Milwaukee’s favorite “shanty-grass” ensemble, the gruff and lovable, Pay the Devil, released their sophomore album, “To Hell Luck” last night at the Walker’s Point Music Hall. Though I don’t play with the group regularly anymore, I actually did contribute bass to all but one track, and played cello on three others.
The band recorded all of their parts at banjo-Ivan’s house (yes, there are two Ivans in the band, one on banjo, one on guitar), usually in a group setting with the vocals added later. I then rented a stand-up bass to lay down the bass tracks in my home studio, where I also recorded the cello parts. Harmonica was layered in all the way from Erie, Pennsylvania, performed by banjo-Ivan’s dad. Once everything was recorded and mixed by Ivan, he headed into my home studio where we sat down to a night of mastering and Thai food. It was a long but enjoyable and collaborative process.
A particularly collaborative song is “Buffalo Bill”, written by a friend of the band, Lucas Riddle. Banjo-Ivan plays guitar and performs lead vocals, I play cello, Ivan’s dad added harmonica, and the band’s new bassist, Jacqueline, provided backup vocals. The track turned out fantastic despite none of the performers actually sitting down to play the tune together!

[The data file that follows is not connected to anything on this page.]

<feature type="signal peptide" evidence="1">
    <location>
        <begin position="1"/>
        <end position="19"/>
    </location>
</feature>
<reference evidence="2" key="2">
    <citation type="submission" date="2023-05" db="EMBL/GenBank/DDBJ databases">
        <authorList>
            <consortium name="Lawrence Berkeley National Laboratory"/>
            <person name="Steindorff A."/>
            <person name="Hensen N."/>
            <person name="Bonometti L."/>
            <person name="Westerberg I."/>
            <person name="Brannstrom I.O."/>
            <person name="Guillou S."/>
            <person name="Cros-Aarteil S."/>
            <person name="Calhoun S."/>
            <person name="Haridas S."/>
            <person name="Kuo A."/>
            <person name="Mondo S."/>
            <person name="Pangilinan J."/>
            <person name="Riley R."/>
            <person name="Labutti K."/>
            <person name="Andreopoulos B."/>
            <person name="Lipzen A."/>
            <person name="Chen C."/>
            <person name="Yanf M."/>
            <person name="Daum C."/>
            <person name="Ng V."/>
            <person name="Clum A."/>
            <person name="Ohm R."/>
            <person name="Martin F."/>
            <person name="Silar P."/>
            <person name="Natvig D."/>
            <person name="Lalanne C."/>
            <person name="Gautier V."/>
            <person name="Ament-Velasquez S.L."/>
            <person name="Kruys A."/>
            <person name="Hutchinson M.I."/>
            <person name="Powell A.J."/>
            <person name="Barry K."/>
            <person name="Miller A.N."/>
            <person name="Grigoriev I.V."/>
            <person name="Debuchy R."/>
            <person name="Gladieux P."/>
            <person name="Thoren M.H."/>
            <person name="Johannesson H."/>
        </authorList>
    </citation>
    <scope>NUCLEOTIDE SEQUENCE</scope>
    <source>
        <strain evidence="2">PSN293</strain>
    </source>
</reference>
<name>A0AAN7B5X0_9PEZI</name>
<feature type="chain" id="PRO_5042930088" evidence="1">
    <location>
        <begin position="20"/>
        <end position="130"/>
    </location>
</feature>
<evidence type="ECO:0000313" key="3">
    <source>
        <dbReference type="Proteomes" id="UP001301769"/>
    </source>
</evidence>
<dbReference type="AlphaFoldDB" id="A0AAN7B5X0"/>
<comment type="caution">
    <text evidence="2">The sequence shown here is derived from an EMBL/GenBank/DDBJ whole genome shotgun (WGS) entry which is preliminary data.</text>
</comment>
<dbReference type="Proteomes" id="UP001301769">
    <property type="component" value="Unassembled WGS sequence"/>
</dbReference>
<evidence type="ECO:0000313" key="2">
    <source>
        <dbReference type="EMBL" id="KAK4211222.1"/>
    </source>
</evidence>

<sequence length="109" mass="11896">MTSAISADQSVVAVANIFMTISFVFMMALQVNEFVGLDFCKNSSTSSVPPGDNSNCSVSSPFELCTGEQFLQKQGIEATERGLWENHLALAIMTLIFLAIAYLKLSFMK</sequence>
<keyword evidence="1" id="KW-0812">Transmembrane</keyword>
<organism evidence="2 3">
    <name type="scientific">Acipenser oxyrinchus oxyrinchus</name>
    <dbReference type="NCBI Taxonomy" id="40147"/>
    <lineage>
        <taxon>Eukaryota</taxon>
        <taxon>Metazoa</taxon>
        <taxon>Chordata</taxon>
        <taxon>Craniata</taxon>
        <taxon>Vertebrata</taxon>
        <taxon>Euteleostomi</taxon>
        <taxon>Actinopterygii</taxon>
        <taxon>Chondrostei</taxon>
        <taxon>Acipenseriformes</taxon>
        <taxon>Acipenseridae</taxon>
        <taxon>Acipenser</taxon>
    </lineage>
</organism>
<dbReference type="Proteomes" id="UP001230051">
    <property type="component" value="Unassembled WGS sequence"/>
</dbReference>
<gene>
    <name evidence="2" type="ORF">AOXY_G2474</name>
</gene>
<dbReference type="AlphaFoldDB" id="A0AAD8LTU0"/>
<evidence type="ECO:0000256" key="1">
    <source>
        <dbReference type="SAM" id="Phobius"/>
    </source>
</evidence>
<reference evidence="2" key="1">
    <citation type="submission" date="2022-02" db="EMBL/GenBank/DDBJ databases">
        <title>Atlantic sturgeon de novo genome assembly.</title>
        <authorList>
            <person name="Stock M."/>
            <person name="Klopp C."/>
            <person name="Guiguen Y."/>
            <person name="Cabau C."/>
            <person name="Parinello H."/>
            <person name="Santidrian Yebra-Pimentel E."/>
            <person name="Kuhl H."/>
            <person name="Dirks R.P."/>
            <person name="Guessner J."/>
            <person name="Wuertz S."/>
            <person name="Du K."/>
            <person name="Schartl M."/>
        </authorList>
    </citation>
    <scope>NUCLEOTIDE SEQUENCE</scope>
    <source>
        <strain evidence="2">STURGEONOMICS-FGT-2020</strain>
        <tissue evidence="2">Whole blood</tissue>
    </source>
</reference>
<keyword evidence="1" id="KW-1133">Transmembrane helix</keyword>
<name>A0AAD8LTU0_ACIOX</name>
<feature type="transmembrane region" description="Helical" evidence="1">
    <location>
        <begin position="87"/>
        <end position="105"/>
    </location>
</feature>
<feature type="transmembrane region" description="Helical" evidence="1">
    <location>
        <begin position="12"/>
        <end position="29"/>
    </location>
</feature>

My folkestra (folk orchestra) band, Whiskey Doubles, just released our second E.P. The 9-song Nightcap shows off the matured natured of the band as all of the songs were written specifically for this quartet. Our previous album, Honey Creek EP, by contrast, featured a few songs originally written for the now-defunct Of the North. Another change in this CD is that all parts were recorded simultaneously in a makeshift studio, as opposed to the individual track approach of our previous recording. I think we achieved a much improved sound through both the new songwriting and recording approaches, and couldn’t be more proud of the album.
Like Honey Creek EP, Nightcap features a variety of instrumentation. Because the tunes were recorded live, I do not do as much instrument doubling as have done before, but still alternate between cello, various percussion (spoons, snare, open snare, bass drum) and vocals. Other instruments in the recording include our signature folkestra blend of flute and clarinet, harmonium, guitar, banjolele, baritone ukulele, and the new addition of harmonica.
Nightcap is available on iTunes, can be streamed on Spotify, and we will have physical copies to sell at all of our shows!
Last week, the internet, or at least the internet if a lot of your friends are musicians and historians, blew up with the transcription of music written on a man’s butt in the depiction of hell in Hieronymus Bosch’s painting, The Garden of Earthly Delights. The hymn reminded me a lot of the stuff I heard in early music history, very simple, kind of plodding, and close to modern harmony with just a few odd cadences. It was definitely a decent minor key melody though, so I decided that given the melody’s history, I’d adapt it as an orchestral metal tune.